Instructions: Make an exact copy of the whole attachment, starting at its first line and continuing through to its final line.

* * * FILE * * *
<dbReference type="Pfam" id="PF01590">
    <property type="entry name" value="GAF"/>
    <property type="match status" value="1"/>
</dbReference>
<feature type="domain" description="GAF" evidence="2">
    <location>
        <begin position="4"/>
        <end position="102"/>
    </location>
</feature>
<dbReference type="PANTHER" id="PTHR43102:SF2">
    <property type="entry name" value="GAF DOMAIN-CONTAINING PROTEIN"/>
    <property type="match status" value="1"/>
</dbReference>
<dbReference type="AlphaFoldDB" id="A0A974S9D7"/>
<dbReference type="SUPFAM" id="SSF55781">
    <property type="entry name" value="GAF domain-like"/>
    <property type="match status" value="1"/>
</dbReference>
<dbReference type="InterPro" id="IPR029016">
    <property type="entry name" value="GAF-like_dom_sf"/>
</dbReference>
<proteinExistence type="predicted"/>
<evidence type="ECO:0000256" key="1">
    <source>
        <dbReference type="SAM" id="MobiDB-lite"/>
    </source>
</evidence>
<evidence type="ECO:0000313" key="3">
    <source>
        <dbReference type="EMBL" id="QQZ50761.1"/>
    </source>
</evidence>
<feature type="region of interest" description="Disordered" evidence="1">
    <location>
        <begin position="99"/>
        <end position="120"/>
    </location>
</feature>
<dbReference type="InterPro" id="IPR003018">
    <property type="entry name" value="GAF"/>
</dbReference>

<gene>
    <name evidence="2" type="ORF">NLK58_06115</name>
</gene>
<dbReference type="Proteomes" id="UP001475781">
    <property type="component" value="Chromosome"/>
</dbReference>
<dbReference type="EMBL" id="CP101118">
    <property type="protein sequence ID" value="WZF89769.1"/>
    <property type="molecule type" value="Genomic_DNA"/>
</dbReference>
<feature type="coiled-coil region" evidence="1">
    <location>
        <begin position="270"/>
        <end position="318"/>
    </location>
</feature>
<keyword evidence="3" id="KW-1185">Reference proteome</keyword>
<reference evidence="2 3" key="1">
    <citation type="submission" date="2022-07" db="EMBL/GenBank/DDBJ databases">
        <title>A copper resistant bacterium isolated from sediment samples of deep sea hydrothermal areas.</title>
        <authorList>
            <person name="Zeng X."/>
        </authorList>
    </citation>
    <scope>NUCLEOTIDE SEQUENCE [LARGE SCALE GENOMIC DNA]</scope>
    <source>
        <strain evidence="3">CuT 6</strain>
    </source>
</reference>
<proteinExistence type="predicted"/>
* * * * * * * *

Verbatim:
<dbReference type="Pfam" id="PF01590">
    <property type="entry name" value="GAF"/>
    <property type="match status" value="1"/>
</dbReference>
<feature type="domain" description="GAF" evidence="2">
    <location>
        <begin position="4"/>
        <end position="102"/>
    </location>
</feature>
<dbReference type="PANTHER" id="PTHR43102:SF2">
    <property type="entry name" value="GAF DOMAIN-CONTAINING PROTEIN"/>
    <property type="match status" value="1"/>
</dbReference>
<dbReference type="AlphaFoldDB" id="A0A974S9D7"/>
<dbReference type="SUPFAM" id="SSF55781">
    <property type="entry name" value="GAF domain-like"/>
    <property type="match status" value="1"/>
</dbReference>
<dbReference type="InterPro" id="IPR029016">
    <property type="entry name" value="GAF-like_dom_sf"/>
</dbReference>
<proteinExistence type="predicted"/>
<evidence type="ECO:0000256" key="1">
    <source>
        <dbReference type="SAM" id="MobiDB-lite"/>
    </source>
</evidence>
<evidence type="ECO:0000313" key="3">
    <source>
        <dbReference type="EMBL" id="QQZ50761.1"/>
    </source>
</evidence>
<feature type="region of interest" description="Disordered" evidence="1">
    <location>
        <begin position="99"/>
        <end position="120"/>
    </location>
</feature>
<dbReference type="InterPro" id="IPR003018">
    <property type="entry name" value="GAF"/>
</dbReference>

<gene>
    <name evidence="2" type="ORF">NLK58_06115</name>
</gene>
<dbReference type="Proteomes" id="UP001475781">
    <property type="component" value="Chromosome"/>
</dbReference>
<dbReference type="EMBL" id="CP101118">
    <property type="protein sequence ID" value="WZF89769.1"/>
    <property type="molecule type" value="Genomic_DNA"/>
</dbReference>
<feature type="coiled-coil region" evidence="1">
    <location>
        <begin position="270"/>
        <end position="318"/>
    </location>
</feature>
<keyword evidence="3" id="KW-1185">Reference proteome</keyword>
<reference evidence="2 3" key="1">
    <citation type="submission" date="2022-07" db="EMBL/GenBank/DDBJ databases">
        <title>A copper resistant bacterium isolated from sediment samples of deep sea hydrothermal areas.</title>
        <authorList>
            <person name="Zeng X."/>
        </authorList>
    </citation>
    <scope>NUCLEOTIDE SEQUENCE [LARGE SCALE GENOMIC DNA]</scope>
    <source>
        <strain evidence="3">CuT 6</strain>
    </source>
</reference>
<proteinExistence type="predicted"/>